Tuesday, October 21, 2014
The Unfortunate Reputation of Sherry
Breaking through preconceived notions about wine is an onerous task, and the case in which I was reminded of this came about a few weeks ago when we did a tasting of Delgado Zuleta Sherries at the store. Tom George, the founder of Frontier Wine Imports, was good enough to lead us through a tasting and educational seminar about these wines from Jerez de la Frontera in Spain and we had some enthusiastic and interested tasters with us there that evening - which I was thrilled to see.
That being said we had a smaller crowd than if perhaps had we made it a focused tasting on other more popular Spanish wines (Rioja, Priorat, garnachas, etc). I would pose the question of why that might be, but a handful of anecdotal interactions have already answered it for me.
What’s the first thing that comes to mind when you think of Sherry?
Ed Helms in Cedar Rapids doing shots of the cream stuff? An elderly relative who has a small glass of “sherry” from New York state that comes in a three litre jug? A shot of it in crab bisque? These are all essentially the answers that came up when I offered the idea of sitting through a sherry seminar to other employees and customers. A sample dialogue would go as follows:
Me: Would you like to taste and learn about sherry at a seminar we’re holding this week?
Almost Everybody: Sherry? Eww, no.
Me: When was the last time you actually tried Spanish sherry?
Almost Everybody: (Either) Hmm, I had it in soup once. (Or) Never.
I sure do hate travelling in Norway. Granted, I’ve never been there, but it sure is a terrible place to travel in... So you get my point. Here is a style of wine wholly unique unto itself that is reviled for nonspecific reasons. At this point I would go into the history of sherry, but that’s a lot of reading when I could simply link you to the wikipedia page for sherry if you really want a springboard to find more out about the wine and its history.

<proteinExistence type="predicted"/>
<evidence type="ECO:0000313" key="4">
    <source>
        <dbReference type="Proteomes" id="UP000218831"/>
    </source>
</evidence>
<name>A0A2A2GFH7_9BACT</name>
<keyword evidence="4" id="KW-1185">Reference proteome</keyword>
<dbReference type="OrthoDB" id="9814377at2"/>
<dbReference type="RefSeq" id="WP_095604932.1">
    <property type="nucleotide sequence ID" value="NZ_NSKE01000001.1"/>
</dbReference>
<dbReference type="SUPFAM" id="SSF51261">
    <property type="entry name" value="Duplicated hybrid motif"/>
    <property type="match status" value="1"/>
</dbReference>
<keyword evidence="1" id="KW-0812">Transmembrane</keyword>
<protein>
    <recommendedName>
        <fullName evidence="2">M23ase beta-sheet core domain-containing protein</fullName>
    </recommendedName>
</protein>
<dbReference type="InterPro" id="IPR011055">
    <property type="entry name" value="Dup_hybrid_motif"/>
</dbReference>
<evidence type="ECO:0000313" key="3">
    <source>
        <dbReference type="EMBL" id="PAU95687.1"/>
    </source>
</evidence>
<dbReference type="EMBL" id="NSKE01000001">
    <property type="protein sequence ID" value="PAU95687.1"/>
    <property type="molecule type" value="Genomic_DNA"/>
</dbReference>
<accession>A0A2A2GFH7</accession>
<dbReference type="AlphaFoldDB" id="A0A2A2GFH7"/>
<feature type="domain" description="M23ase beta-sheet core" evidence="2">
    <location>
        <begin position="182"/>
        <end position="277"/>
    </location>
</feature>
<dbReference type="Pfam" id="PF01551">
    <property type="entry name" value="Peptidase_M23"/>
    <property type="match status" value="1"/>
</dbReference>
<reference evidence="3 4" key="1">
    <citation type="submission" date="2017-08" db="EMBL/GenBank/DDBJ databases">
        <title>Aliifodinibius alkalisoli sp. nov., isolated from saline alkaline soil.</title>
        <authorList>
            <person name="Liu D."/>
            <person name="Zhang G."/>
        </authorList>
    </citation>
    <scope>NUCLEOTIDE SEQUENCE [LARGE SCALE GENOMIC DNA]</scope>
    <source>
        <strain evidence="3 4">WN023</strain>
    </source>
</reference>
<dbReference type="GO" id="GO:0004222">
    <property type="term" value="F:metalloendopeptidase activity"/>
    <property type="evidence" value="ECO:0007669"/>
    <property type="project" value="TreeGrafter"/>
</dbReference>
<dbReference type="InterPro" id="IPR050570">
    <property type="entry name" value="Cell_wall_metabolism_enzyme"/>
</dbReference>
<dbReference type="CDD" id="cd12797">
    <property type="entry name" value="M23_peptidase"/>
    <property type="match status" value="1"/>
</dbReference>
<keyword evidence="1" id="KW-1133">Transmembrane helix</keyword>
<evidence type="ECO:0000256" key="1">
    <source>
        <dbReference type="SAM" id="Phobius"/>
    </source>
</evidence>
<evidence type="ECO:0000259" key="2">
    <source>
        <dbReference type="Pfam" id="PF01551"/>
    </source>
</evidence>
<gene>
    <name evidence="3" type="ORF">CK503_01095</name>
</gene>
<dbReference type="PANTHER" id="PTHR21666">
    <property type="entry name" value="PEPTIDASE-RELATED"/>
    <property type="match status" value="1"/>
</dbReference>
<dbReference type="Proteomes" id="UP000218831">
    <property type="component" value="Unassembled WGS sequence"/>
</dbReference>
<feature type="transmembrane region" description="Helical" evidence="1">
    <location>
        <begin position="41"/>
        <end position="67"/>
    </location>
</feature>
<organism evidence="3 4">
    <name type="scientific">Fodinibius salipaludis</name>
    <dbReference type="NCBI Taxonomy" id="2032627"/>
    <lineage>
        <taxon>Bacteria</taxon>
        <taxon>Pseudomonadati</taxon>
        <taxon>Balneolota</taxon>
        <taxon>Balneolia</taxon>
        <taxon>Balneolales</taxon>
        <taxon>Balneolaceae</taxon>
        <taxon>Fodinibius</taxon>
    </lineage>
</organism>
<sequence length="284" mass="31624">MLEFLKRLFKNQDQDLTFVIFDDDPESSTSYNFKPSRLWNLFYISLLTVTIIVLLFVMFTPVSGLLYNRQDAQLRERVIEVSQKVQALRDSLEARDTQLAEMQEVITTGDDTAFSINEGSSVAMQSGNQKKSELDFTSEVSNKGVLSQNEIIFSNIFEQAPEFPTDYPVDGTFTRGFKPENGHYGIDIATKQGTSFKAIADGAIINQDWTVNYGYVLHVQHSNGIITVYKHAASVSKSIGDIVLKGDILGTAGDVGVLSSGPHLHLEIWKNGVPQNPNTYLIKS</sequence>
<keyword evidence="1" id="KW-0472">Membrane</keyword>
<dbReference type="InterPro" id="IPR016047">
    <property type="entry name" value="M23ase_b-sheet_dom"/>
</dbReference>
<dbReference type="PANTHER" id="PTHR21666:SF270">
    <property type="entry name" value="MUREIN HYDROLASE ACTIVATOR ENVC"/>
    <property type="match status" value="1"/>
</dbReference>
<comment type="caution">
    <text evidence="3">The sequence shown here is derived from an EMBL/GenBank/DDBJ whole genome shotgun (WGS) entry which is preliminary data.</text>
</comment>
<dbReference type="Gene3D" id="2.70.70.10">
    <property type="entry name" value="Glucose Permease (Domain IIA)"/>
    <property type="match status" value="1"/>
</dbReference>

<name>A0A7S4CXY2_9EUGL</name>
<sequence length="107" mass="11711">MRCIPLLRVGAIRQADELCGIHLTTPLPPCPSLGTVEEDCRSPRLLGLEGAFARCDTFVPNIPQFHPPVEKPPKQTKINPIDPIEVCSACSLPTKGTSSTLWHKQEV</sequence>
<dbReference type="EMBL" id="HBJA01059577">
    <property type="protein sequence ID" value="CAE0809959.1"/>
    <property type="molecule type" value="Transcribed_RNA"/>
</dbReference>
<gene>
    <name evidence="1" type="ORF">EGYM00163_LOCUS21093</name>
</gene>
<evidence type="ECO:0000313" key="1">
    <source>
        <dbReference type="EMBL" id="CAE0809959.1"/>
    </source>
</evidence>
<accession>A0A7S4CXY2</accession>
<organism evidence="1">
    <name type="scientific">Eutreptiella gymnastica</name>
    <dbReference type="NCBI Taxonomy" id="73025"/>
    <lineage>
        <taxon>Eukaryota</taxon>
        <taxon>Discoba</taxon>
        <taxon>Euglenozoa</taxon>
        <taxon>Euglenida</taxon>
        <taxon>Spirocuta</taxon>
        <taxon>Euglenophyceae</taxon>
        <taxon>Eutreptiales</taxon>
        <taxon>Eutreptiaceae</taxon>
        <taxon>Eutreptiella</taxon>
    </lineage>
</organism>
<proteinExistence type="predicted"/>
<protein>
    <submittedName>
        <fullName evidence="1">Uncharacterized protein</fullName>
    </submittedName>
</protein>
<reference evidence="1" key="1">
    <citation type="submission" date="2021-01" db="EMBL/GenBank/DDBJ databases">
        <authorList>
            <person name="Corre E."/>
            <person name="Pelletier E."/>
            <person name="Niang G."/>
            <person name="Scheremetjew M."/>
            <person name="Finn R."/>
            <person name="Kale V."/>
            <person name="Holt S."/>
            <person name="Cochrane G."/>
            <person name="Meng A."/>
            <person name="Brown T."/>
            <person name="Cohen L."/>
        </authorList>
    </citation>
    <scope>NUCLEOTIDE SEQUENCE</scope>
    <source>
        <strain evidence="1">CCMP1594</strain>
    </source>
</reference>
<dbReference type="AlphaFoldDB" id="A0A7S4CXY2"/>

What I will say is that the wines were absolutely fascinating, seeing the difference between the Fino, Manzanilla, and Manzanilla Pasada was enlightening. Here you have essentially the same style of wine that is separated, respectively, by geography and length of aging. The flavors were marked by prominent acidity, a dry nuttiness, and the potential to pair well with salty fatty foods.
The also dry, but fuller bodied, Oloroso cried for grilled or smoked food. One taster wisely pointed out that heavily smoked foods, briskets and the like, often overwhelm and can be difficult to pair with wines, but the Oloroso had rich savory flavors that would act as a perfect foil. And even though the apparent ultimate good of wine is to be “dry & smooth” the sweet dessert sherries would be considered deserving of the word ambrosia.
If one approaches sherry with malbec or chardonnay on the brain, it’s easy to dismiss them based on flavor alone. But with an open mind and remembering to look at sherry within its own idiosyncratic framework there is a lot of interesting, and delicious, potential.
Conveniently you wouldn’t even have to go broke trying these wines; entry level Antonio Barbadillo starts around $10.99 per bottle and these Delgado Zuleta sherries that we tried are all on our shelves at $14.99.
I think there is more to lose by not trying these wines than there is by avoiding them due to prejudice.